Friday, January 6, 2023

Controlled, localized delivery of blood thinner may improve blood clot treatment

Co-authors Atip Lawanprasert (left), doctoral student in biomedical engineering, Sopida Pimcharoen (center), undergraduate student in biomedical engineering and Scott Medina (right), Penn State associate professor of biomedical engineering, analyze results related to their study of combining the anticoagulant heparin with peptide to slow down the medication's delivery at the site of a blood clot.
Photo Credit: Jeff Xu / Pennsylvania State University

Heparin has long been used as a blood thinner, or anticoagulant, for patients with blood clotting disorders or after surgery to prevent complications. But the medication remains difficult to dose correctly, potentially leading to overdosing or underdosing.

A team of Penn State researchers combined heparin with a protein fragment, peptide, to slow down the release of the drug and convey the medication directly to the site of a clot. They published their findings in the journal Small.

“We wanted to develop a material that can gradually deliver heparin over time rather than the current iteration that gets cleared from the body in a couple of hours,” said corresponding author Scott Medina, Penn State associate professor of biomedical engineering. “We also wanted to deliver the drug through the skin instead of through an IV.”

When mixed, positively charged peptides and negatively charged heparin bind to create a nanogranular paste that can be injected under the skin, forming a cache of material that is then diffused in the circulatory system and travels to blood clots when they appear. The turbulent flow of fluid near a blood clot triggers the two materials to separate, allowing heparin to begin its anticoagulating action.

“The peptide is ideal for pairing with heparin because it essentially blocks heparin’s action until it is needed in the body,” said Atip Lawanprasert, doctoral student in biomedical engineering and first author on the paper. “The peptide also has some anticoagulating properties on its own: It binds to platelets in the blood, enabling action at the clotting site.”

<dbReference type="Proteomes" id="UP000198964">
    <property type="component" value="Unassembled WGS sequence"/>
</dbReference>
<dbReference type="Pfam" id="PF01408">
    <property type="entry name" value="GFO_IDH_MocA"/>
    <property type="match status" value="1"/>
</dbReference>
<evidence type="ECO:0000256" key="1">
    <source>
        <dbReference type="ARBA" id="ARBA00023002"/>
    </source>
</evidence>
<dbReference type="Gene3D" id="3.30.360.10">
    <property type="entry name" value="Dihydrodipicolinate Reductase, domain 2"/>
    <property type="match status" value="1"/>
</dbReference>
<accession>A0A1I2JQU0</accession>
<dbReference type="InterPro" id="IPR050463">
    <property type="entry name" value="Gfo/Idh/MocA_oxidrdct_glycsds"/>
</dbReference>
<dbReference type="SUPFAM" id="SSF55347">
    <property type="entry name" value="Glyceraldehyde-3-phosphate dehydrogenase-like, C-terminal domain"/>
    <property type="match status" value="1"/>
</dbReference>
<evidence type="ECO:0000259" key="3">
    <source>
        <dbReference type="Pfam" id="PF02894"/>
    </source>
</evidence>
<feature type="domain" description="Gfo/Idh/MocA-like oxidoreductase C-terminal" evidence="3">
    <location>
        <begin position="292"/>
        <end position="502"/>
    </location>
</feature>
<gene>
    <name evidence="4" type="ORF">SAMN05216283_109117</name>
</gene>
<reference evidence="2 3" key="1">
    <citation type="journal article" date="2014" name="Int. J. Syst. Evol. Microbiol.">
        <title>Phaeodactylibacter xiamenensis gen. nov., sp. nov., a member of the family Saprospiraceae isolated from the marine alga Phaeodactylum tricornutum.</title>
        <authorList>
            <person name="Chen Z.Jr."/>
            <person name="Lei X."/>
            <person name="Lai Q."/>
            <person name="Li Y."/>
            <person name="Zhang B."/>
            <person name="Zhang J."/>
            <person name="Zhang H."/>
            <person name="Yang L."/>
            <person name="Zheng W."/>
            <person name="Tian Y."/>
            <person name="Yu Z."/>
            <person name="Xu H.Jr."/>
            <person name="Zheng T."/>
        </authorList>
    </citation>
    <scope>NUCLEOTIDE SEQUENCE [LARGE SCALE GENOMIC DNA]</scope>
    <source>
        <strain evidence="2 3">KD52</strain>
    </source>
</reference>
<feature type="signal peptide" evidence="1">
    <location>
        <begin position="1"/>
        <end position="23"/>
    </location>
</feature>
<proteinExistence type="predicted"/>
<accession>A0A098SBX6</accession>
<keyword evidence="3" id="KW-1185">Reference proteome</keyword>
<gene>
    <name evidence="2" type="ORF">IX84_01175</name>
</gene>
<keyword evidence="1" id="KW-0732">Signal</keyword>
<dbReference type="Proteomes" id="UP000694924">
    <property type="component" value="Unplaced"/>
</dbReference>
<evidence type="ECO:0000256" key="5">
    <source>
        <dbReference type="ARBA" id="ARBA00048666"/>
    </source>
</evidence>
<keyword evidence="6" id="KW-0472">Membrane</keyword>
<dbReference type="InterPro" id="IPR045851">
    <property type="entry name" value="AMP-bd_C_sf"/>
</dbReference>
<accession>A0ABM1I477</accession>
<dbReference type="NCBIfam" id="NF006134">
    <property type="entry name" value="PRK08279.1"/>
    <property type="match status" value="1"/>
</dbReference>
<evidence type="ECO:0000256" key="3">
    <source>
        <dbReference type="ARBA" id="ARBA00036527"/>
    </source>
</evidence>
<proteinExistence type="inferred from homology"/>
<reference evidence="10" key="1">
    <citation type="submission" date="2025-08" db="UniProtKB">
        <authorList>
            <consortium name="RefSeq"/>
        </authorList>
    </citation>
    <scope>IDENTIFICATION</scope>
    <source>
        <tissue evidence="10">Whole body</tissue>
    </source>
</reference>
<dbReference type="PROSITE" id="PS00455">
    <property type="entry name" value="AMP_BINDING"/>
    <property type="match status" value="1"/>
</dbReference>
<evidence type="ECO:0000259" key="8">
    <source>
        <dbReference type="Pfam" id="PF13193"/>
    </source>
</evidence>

Without an added bonding agent, heparin applies its anti-clotting properties indiscriminately, not just at blood clot sites, and clears quickly, its half-life only 60 to 90 minutes. Using preclinical animal trials, researchers determined that the addition of peptide allows for a dramatic increase of heparin’s half-life, to up to nearly 24 hours.

“The peptide increases heparin’s effects by more than ten times longer than what is currently being used,” Medina said. “The increased half-life allows for sustained treatments for patients, less medication waste and more accurate dosing. Eventually, this could allow the medication to be injected under the skin just once a day, rather than an all-day IV drip.”

Next, researchers plan to replicate the study in a clinical setting, as well as study the effect of the medication’s toxicity in the body if administered over multiple days.

In addition to Medina and Lawanprasert, the co-authors include Sopida Pimcharoen, undergraduate student in biomedical engineering, Connor T. Watson and Keefe B. Manning, graduate students in biomedical engineering, and Sarah E. Sumner and Girish S. Kirimanjeswara, Department of Veterinary and Biomedical Sciences, all at Penn State.

The U.S. Department of Agriculture and the National Institutes of Health supported this work.

Published in journal: Small

Source/CreditPennsylvania State University | Mariah R. Lucas

Reference Number: eng010623_01

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